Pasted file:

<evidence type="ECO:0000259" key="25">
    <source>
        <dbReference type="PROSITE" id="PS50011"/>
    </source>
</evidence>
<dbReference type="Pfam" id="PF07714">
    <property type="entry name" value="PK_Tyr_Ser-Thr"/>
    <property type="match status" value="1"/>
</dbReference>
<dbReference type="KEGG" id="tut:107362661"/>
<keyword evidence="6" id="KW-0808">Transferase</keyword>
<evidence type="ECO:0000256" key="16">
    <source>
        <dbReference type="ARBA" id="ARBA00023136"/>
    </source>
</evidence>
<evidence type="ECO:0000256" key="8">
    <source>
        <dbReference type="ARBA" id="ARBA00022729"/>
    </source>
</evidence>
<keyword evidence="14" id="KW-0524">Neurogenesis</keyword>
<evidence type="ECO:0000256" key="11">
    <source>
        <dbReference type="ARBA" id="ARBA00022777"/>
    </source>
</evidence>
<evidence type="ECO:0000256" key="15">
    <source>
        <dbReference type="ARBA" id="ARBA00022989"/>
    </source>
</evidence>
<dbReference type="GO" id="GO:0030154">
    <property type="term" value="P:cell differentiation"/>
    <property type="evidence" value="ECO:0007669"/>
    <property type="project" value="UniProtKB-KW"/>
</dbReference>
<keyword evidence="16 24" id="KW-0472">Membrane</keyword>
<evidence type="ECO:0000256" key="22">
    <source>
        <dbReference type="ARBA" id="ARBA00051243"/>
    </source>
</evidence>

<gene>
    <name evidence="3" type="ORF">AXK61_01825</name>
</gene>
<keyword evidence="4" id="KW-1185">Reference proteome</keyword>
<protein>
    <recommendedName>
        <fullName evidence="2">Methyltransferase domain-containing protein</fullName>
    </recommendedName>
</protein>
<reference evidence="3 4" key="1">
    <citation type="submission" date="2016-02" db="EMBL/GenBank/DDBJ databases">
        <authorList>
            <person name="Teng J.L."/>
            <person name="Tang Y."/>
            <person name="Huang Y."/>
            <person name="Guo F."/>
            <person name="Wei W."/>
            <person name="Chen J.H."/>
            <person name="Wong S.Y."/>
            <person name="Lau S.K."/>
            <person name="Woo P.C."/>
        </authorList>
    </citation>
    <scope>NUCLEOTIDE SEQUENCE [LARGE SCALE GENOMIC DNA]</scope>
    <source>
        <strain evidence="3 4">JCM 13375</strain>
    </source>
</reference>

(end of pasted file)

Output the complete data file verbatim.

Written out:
<evidence type="ECO:0000259" key="25">
    <source>
        <dbReference type="PROSITE" id="PS50011"/>
    </source>
</evidence>
<dbReference type="Pfam" id="PF07714">
    <property type="entry name" value="PK_Tyr_Ser-Thr"/>
    <property type="match status" value="1"/>
</dbReference>
<dbReference type="KEGG" id="tut:107362661"/>
<keyword evidence="6" id="KW-0808">Transferase</keyword>
<evidence type="ECO:0000256" key="16">
    <source>
        <dbReference type="ARBA" id="ARBA00023136"/>
    </source>
</evidence>
<evidence type="ECO:0000256" key="8">
    <source>
        <dbReference type="ARBA" id="ARBA00022729"/>
    </source>
</evidence>
<keyword evidence="14" id="KW-0524">Neurogenesis</keyword>
<evidence type="ECO:0000256" key="11">
    <source>
        <dbReference type="ARBA" id="ARBA00022777"/>
    </source>
</evidence>
<evidence type="ECO:0000256" key="15">
    <source>
        <dbReference type="ARBA" id="ARBA00022989"/>
    </source>
</evidence>
<dbReference type="GO" id="GO:0030154">
    <property type="term" value="P:cell differentiation"/>
    <property type="evidence" value="ECO:0007669"/>
    <property type="project" value="UniProtKB-KW"/>
</dbReference>
<keyword evidence="16 24" id="KW-0472">Membrane</keyword>
<evidence type="ECO:0000256" key="22">
    <source>
        <dbReference type="ARBA" id="ARBA00051243"/>
    </source>
</evidence>

<gene>
    <name evidence="3" type="ORF">AXK61_01825</name>
</gene>
<keyword evidence="4" id="KW-1185">Reference proteome</keyword>
<protein>
    <recommendedName>
        <fullName evidence="2">Methyltransferase domain-containing protein</fullName>
    </recommendedName>
</protein>
<reference evidence="3 4" key="1">
    <citation type="submission" date="2016-02" db="EMBL/GenBank/DDBJ databases">
        <authorList>
            <person name="Teng J.L."/>
            <person name="Tang Y."/>
            <person name="Huang Y."/>
            <person name="Guo F."/>
            <person name="Wei W."/>
            <person name="Chen J.H."/>
            <person name="Wong S.Y."/>
            <person name="Lau S.K."/>
            <person name="Woo P.C."/>
        </authorList>
    </citation>
    <scope>NUCLEOTIDE SEQUENCE [LARGE SCALE GENOMIC DNA]</scope>
    <source>
        <strain evidence="3 4">JCM 13375</strain>
    </source>
</reference>